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Cancer Epidemiol Biomarkers Prev. 2005 Aug;14(8):1940-7.

Season, sun, sex, and cervical cancer.

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  • 1Department of Epidemiology and Biostatistics, Norman J. Arnold of Public Health, University of South Carolina, Columbia, SC 29209, USA.



Sunlight's UV B component, a known cellular immunosupressant, carcinogen, and activator of viral infections, is generally seasonally available. Venereal human papillomavirus (HPV) transmission, at least in part, causes cervical cancer. We have previously inspected the monthly rates of venereal HPV infection and sunlight fluency in Southern Holland over 16 consecutive years. Both peak in August with at least 2-fold seasonality. The amount of available sunlight and the rate of Papanicolaou (Pap) smear screen-detected HPV are positively correlated. We now investigate whether premalignant and malignant cervical epithelial changes are also seasonal and related to seasonal sunlight fluency.


We have studied >900,000 consecutive, serially independent, interpretable screening Pap smears obtained by a single cervical cancer screening laboratory in Leiden, Holland, during a continuous 16-year span from 1983 through 1998. The average monthly rates of premalignant and malignant epithelial change were inspected and the annual patterns contrasted to the annual pattern of sunlight fluency at this global location and to monthly average HPV infection rate. Because HPV is venereally transmitted, Dutch seasonal sexual behavior was evaluated by assessment of the annual pattern of Dutch conception frequency as a competing cause for cervical cancer seasonality.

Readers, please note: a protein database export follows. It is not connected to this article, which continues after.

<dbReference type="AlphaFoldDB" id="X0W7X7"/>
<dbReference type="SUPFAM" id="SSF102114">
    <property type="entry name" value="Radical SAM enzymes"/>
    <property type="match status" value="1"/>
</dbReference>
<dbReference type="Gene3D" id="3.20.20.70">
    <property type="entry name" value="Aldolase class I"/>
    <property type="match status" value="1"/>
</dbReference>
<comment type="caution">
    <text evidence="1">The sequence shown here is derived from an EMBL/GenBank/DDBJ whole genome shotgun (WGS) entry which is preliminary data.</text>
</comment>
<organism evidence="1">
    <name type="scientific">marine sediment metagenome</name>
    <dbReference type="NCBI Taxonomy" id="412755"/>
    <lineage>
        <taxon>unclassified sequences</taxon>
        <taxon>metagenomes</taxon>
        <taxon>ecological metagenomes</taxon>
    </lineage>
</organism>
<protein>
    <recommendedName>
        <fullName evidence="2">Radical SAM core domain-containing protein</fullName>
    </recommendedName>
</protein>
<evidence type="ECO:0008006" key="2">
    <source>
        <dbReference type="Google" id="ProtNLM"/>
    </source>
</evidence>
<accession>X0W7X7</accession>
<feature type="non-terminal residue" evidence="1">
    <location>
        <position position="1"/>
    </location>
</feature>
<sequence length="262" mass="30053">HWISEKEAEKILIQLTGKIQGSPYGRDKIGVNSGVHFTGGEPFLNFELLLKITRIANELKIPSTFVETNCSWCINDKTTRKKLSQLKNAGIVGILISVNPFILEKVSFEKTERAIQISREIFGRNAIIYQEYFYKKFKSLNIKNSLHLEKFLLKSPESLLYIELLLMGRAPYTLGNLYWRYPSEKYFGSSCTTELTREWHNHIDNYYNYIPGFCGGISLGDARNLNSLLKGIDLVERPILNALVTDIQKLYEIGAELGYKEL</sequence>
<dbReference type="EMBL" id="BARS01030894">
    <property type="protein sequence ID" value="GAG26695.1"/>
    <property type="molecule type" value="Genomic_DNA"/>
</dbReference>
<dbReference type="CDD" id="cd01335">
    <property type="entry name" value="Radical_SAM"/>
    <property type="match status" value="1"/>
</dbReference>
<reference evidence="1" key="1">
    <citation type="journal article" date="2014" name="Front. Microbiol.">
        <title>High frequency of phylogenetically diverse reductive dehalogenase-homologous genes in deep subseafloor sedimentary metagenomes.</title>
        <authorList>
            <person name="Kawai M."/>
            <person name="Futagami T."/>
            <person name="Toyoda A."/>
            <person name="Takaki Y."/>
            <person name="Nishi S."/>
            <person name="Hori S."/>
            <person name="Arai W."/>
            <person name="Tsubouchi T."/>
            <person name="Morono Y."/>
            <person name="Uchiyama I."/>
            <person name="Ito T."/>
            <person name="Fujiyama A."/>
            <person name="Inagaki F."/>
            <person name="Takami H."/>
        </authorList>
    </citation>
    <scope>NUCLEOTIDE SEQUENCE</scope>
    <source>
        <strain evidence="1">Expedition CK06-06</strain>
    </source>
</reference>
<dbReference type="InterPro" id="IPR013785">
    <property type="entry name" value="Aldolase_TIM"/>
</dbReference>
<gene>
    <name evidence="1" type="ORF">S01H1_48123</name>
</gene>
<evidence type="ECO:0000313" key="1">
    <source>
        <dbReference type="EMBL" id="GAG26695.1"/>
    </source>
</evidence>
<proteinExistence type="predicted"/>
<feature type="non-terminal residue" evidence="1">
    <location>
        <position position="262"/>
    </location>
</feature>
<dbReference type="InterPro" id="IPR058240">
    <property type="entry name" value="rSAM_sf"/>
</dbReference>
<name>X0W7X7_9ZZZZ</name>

(a) Twice as many premalignant and malignant epithelial changes were found among Pap smears obtained in the summer months, with an August peak concurrent with histopathologic evidence of HPV infection and sunlight fluency in Southern Holland. (b) Monthly sunlight fluency is correlated positively with both the monthly rates of Pap smear-detected cervical epithelial dysplasia and carcinomatous histopathology, as well as HPV. (c) Conception frequency, in this location, peaks in Spring not summer, and has a 4.8% annual amplitude.


(a) Cervical epithelial HPV infection and HPV-induced cervical epithelial dysplasia and carcinomatous change may each be novel sun exposure risks and thereby behaviorably avoidable. (b) Because screening Pap smears uncover many abnormalities that resolve spontaneously (false positives), these data may argue for screening and follow-up Pap smear examinations in seasons other than summer in the Northern Hemisphere, to diminish the false-positive smear rate. Global data are available to confirm and further test each of these conclusions.

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